While everybody's patting themselves on the back today over the Pulitzers' look at journalism's past, news industry "scourge" Google is once again inventing journalism's future. Take a gander at the newest toy out of Google Labs, the Google News Timeline:
Just saw this in my Yahoo Entertainment AP RSS feed, timestamped 9:48 pm EDT:
AP – Advisory: The NASA Colbert story is embargoed until 11:10 p.m. EDT and will be resent at that time.
NEW YORK – One small step for NASA, one giant running leap for Stephen Colbert.
NASA announced Tuesday that it won't name a room in the international space station after the comedian. Instead, it has named a treadmill after him.
According to the excellent (if depressing) PaperCuts newspaper layoffs tracker, more than 20,000 jobs have been cut from American newspapers since the beginning of 2008—more than 3,500 in the past two months. That quickening trend is going to continue as the industry's spiral worsens and more newsrooms are cut back and/or papers close.
- Don't freak out–This is hard to hear. "I just lost my job, for chrissakes!" Yes, you did. But don't beat yourself up about it. Given the state of the news business these days, a layoff is hardly your fault–it's a failure by your ex-employer. Don't succumb to depression or go into a funk. Get to work immediately getting your act together and finding a new job. And you're going to quickly find out that you're hardly alone—and I don't just mean those 20,000 other newspaper jobs lost since the beginning of last year. Many friends will come forward to tell you that they've been laid off or fired during their careers. They've just never told you until now. It's an unfortunate part of life, and they went through it and survived. So have millions of others. So will you.
- Get your finances in order—Hopefully, you saw the industry faltering and began putting money away for this rainy day. Even if you didn't, look hard at ways to conserve money and get by with less. Sorry, you might have to give up that daily Starbucks for a while, and cut way down on going out. And it's time to finally learn Quicken and how it can help you manage your finances. Take care of yourself, too: Spend some time at the gym.
- Apply for unemployment—Your employer paid into the unemployment pool, and now it's time for you to take advantage of it. It's no shame, it's not welfare–it's there precisely for this reason. Start collecting it–it's a small but essential flow of cash that can run for several months.
- Network like crazy—Get in touch with everybody you know who might be able to help you. Ask them to refer you to others they know. Then do it again, and again. If you're a good reporter, you know the drill–it's very similar to working a beat—persistence and repetition pay off. You've got to regularly let people know that you're available. Out of sight, out of mind is a real problem when you're in the job market, and you never know when you'll contact somebody who just happened to be looking for somebody with your skills. If you don't do it, it won't happen for you. Plus, it's an excuse to get out of the house for to get together with other people.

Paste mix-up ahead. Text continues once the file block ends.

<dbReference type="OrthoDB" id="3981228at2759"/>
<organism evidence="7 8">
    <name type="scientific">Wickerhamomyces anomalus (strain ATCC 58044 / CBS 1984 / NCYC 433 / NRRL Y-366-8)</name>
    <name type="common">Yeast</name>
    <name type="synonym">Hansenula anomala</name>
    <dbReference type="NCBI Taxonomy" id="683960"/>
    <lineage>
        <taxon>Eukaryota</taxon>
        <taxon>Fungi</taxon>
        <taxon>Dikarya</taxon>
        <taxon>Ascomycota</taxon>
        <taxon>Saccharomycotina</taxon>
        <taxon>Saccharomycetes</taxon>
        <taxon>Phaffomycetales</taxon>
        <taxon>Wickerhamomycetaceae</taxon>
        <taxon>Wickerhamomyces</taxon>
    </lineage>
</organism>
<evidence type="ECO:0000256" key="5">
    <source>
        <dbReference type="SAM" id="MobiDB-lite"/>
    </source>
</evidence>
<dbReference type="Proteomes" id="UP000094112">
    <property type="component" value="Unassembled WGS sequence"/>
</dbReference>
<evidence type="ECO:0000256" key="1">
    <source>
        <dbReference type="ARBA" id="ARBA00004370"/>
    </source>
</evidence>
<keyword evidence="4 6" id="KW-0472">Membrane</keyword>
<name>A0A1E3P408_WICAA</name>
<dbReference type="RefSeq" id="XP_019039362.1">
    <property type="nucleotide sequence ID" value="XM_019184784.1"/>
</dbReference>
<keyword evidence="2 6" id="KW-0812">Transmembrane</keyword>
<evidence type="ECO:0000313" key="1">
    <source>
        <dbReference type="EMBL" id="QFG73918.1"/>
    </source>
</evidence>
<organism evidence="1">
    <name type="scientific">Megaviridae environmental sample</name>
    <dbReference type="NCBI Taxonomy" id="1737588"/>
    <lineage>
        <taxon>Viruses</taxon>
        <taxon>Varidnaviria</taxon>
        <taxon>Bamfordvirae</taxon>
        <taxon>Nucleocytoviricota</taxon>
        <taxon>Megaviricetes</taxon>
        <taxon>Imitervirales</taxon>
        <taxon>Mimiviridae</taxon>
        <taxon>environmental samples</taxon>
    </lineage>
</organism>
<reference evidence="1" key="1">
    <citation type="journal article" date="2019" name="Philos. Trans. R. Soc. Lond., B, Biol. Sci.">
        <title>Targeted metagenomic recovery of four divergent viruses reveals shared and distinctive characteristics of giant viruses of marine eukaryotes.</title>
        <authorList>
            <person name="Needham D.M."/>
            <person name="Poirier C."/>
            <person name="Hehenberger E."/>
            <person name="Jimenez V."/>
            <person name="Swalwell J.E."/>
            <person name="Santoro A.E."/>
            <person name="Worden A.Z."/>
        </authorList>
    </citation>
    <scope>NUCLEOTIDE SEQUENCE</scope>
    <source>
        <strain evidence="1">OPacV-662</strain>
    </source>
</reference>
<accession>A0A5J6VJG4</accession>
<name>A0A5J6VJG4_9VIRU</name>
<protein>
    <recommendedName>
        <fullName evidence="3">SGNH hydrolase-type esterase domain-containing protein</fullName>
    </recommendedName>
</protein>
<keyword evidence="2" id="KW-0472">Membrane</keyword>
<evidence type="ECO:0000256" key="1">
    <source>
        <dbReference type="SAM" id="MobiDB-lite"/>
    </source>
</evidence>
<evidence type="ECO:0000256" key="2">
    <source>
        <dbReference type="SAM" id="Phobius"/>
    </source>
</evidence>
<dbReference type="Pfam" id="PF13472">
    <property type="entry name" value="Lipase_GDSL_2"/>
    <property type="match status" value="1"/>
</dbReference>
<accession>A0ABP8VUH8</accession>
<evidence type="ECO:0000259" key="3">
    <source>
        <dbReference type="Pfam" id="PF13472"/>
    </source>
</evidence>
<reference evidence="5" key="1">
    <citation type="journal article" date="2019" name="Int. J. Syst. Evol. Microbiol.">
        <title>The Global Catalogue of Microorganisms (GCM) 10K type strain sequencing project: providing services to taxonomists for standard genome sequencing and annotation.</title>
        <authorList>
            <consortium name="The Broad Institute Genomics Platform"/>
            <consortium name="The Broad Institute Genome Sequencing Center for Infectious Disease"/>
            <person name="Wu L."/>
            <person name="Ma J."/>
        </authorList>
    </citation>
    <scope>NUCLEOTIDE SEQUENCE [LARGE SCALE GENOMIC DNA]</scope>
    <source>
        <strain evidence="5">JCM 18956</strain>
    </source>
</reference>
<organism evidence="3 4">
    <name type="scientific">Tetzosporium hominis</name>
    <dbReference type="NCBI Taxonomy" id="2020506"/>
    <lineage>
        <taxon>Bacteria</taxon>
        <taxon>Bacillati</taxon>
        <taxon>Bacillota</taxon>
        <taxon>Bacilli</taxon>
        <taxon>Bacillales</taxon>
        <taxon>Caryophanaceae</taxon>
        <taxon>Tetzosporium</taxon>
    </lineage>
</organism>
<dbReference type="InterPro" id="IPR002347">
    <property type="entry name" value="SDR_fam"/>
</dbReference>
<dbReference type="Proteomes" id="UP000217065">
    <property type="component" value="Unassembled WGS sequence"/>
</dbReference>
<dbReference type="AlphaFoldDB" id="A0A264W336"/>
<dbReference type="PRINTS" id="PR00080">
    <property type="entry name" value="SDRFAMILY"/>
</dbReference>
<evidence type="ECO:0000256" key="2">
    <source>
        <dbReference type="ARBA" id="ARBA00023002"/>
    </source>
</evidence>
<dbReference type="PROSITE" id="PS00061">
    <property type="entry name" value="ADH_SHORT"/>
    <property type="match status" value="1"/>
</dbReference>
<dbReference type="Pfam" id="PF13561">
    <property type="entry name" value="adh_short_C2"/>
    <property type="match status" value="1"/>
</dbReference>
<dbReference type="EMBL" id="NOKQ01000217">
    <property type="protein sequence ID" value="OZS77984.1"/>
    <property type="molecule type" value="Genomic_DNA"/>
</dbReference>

- Get on Facebook and LinkedIn—These are the modern forms of networking. If you're not already on these essential social networks, register for accounts (it takes seconds), start "friending" people and learn how to use them to connect with others. Again, that old colleague you hadn't thought about in years until you reconnected on Facebook could have a job lead for you. In addition, familiarity with Facebook is a good way to start understanding some of the leading edge principles in new media. It also can be lots of fun.
- Expand your new media horizons—And not just Facebook. Spend some time getting to know and using things like Twitter, Flickr and all those other strange names you've heard about but never really paid attention to. Getting up to speed on these will greatly enhance your knowledge of new media, and that's going to be essential to keeping your journalism career going. Your print skills will only take you so far. You can no longer pay lip service to new media–dive in. And no, you don't need to learn HTML or any computer languages. Really. It's not that scary. But it doesn't hurt to take some classes at a local community college or even the Apple Store to learn about things like Photoshop, video production or, yes, HTML. Don't be intimidated. Getting comfortable with those things—and it's easier than you think—will enhance your skills and make you much more marketable. (Gina Chen's blog is a good resource for helping journalists understand the new media world.)
- Start a blog—If you're not blogging already, start, immediately. Again, it's really easy and gets you into the new media milieu. If nothing else, it's a good way to keep your writing chops sharp. You can blog about just about anything, but here's a thought: Why not be really entrepreneurial and start a blog about your old beat, or about some niche topic that you think is undercovered. Keep at it, and over time, you may find your blog becoming a key to your next job.
- Look beyond journalism for your next job—Journalists have investigative, organization, storytelling, writing and editing skills that are taken for granted in newsrooms but are seen as rare and valuable in other fields. Broaden your range of possibilities by thinking about a new career outside of journalism. I wrote about that at length a while back in a post called Life After Journalism. Check that out for ideas.